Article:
‘This is a very difficult sentencing’; Judge delays Okanagan manslaughter trial to next week

The courts heard Friday that Bourque “did not intend to cause harm” but that her actions were “reckless”

A court sentencing involving Kiera Bourque, charged with the manslaughter death of Penticton’s Devon Blackmore, has been put over to next week.

Bourque was set to be sentenced on Friday (Sept. 18) in Penticton Supreme Court, but after hearing all submissions, Justice GP Weatherill chose to take time to consider all factors. A decision is expected on Wednesday, Sept. 23, at 2 p.m.

In February 2020, Bourque pleaded guilty to the manslaughter of her 17-year-old boyfriend, Devon Blackmore. The teen died on April 2, 2017, at a Penticton residence after he was administered morphine by Bourque.

READ MORE: Penticton woman pleads guilty to manslaughter of boyfriend

During Friday’s hearing, Crown Prosecutor Andrew Vandersluys proposed a sentence of three years, plus conditions. The maximum sentence for a manslaughter charge is life in prison, dependent on circumstances.

Blackmore’s cause of death was found to be a morphine overdose, with potentially fatal pneumonia as a contributing factor.

The Crown prosecutor said Bourque injected 17-year-old Blackmore, upon request, to help ease him of his discomfort and apparent pain he was experiencing due to pneumonia. Crown maintained he was not a consumer of hard drugs, was allergic to morphine, and had reacted poorly to it in the past. According to Bourque, he did not inform her of this.

Vandersluys described Blackmore as vulnerable, and that even if he had asked for morphine, “he was in no position to rationally consider and understand the potential consequences of taking a drug of this nature, in an uncontrolled and non-medically supervised manner.”

Bourque, 20 at the time, had no prior record. However, Crown said Bourque lacked insight the consequences of the decisions she made.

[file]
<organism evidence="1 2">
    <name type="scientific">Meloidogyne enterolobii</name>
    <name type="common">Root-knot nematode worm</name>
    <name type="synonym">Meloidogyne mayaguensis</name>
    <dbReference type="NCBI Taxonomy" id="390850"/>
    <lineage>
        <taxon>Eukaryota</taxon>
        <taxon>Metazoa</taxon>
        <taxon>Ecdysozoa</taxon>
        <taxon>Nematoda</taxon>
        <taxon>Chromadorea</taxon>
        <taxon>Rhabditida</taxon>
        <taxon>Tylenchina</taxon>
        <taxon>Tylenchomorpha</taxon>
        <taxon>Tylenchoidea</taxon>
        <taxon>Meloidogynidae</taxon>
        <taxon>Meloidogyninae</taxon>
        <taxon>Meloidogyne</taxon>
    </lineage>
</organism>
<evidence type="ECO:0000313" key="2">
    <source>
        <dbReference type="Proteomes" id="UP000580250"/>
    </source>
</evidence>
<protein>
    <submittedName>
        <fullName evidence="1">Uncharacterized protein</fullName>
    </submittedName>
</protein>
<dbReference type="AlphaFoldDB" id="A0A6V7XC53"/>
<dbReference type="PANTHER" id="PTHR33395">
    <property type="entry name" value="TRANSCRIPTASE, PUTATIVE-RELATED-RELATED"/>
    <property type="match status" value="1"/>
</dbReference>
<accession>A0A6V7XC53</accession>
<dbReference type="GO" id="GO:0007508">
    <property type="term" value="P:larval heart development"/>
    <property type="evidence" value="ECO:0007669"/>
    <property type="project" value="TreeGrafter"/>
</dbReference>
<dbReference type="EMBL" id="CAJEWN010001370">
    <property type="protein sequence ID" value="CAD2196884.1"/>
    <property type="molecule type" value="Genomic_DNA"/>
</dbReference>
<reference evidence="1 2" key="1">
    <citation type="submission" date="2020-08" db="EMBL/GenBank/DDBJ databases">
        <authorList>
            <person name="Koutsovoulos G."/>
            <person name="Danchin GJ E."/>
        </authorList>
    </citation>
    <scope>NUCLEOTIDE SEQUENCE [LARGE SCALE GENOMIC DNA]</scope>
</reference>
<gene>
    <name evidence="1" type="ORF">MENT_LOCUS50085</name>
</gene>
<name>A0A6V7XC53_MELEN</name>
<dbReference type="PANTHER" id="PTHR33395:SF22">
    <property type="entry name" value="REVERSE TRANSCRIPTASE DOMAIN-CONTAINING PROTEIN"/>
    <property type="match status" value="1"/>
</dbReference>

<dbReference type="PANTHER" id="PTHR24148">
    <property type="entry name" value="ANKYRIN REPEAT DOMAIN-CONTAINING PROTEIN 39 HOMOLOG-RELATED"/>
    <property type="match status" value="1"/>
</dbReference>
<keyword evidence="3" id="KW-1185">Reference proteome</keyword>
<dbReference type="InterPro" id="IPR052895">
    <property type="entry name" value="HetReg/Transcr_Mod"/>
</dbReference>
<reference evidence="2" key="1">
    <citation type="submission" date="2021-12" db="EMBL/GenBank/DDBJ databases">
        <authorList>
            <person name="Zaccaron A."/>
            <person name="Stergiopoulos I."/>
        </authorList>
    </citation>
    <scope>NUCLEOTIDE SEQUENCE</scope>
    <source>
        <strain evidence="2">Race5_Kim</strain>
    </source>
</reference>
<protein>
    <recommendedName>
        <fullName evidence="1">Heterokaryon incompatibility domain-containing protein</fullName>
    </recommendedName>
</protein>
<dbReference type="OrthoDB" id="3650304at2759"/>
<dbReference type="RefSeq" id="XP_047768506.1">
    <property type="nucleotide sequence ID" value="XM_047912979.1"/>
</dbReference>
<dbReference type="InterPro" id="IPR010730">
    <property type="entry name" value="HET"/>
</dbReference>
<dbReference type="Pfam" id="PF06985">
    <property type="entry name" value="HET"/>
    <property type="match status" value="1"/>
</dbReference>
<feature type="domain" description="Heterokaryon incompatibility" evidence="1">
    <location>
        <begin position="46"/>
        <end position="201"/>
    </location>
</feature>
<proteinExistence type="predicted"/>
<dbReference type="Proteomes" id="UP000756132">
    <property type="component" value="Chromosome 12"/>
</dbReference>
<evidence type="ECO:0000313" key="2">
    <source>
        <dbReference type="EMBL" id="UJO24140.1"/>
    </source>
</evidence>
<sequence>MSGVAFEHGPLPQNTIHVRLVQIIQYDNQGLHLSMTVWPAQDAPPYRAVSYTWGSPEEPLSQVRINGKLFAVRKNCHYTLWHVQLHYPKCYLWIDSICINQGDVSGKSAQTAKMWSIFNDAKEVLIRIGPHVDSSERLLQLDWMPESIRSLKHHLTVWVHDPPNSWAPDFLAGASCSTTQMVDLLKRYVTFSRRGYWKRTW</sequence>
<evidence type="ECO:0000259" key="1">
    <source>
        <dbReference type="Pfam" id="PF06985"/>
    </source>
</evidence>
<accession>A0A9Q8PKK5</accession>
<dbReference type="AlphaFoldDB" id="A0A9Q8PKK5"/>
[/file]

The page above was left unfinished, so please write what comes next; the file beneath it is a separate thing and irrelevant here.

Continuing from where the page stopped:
“Although she … admits to administering the morphine, she states: I don’t think Devon would want me to accept responsibility, it was his choice and had nothing to do with me,” Vandersluys read from the pre-sentencing report.

The autopsy of Blackmore’s body showed both his lungs were affected by severe pneumonia.

When Bourque was arrested for manslaughter in Feb. 2018, she admitted to injecting Blackmore with morphine, but stated she, “loved Devon and did not wish to harm him.”

Crown said Bourque “did not intend to cause harm” but that her actions were “reckless.”

Vandersluys maintained that Bourque suffers from a variety of disorders including depression and substance use. A study showed Bourque’s likelihood of recidivism is “at a low range.”

Bourque’s council explained that while with Blackmore, she was using morphine to manage her pain. In her view, Bourque had tried several times to encourage him to go to the hospital, which she said he refused to do, and as he was unable to inject the drug, he asked her to do it.

According to Bourque, Blackmore did not inform her of his previous history with the drug.

According to her lawyer, Bourque phoned 911 immediately, and, “at no point did she hide the drugs, the morphine … her intention was not to harm Mr. Blackmore.”

By pleading guilty, Bourque took responsibility for her actions, and spared the family from a lengthy trial. He later stated Bourque does not pose a danger to the community, and continues to live without drugs or alcohol.

Several letters of support for Bourque were read aloud in court. Friends and family noted how, since this tragic event, she has become more involved with volunteering in the community, and has become a more social person since ending her drug use.

A statement from Bourque’s father spoke about how she is a proud supporter of social matters, as well as the homeless and less fortunate in the community.

Twelve victim impact statements from family members and friends of Blackmore were submitted. Family spoke about about how Devon was well liked by many, and how he always took the time to help others.

Devon’s father, Jay Blackmore, said he would trade places with his son in an instant.

Lorrie Blackmore, Devon’s mother, read her victim impact statement aloud.

“His absence is felt in a room full of family and friends who’s one wish will never be granted; to have him here with us just one more time.

“I will never get to see Devon again … I will never be able to hug him and tell him how much I love him, ever again.”

@PentictonNews
editor@pentictonwesternnews.com

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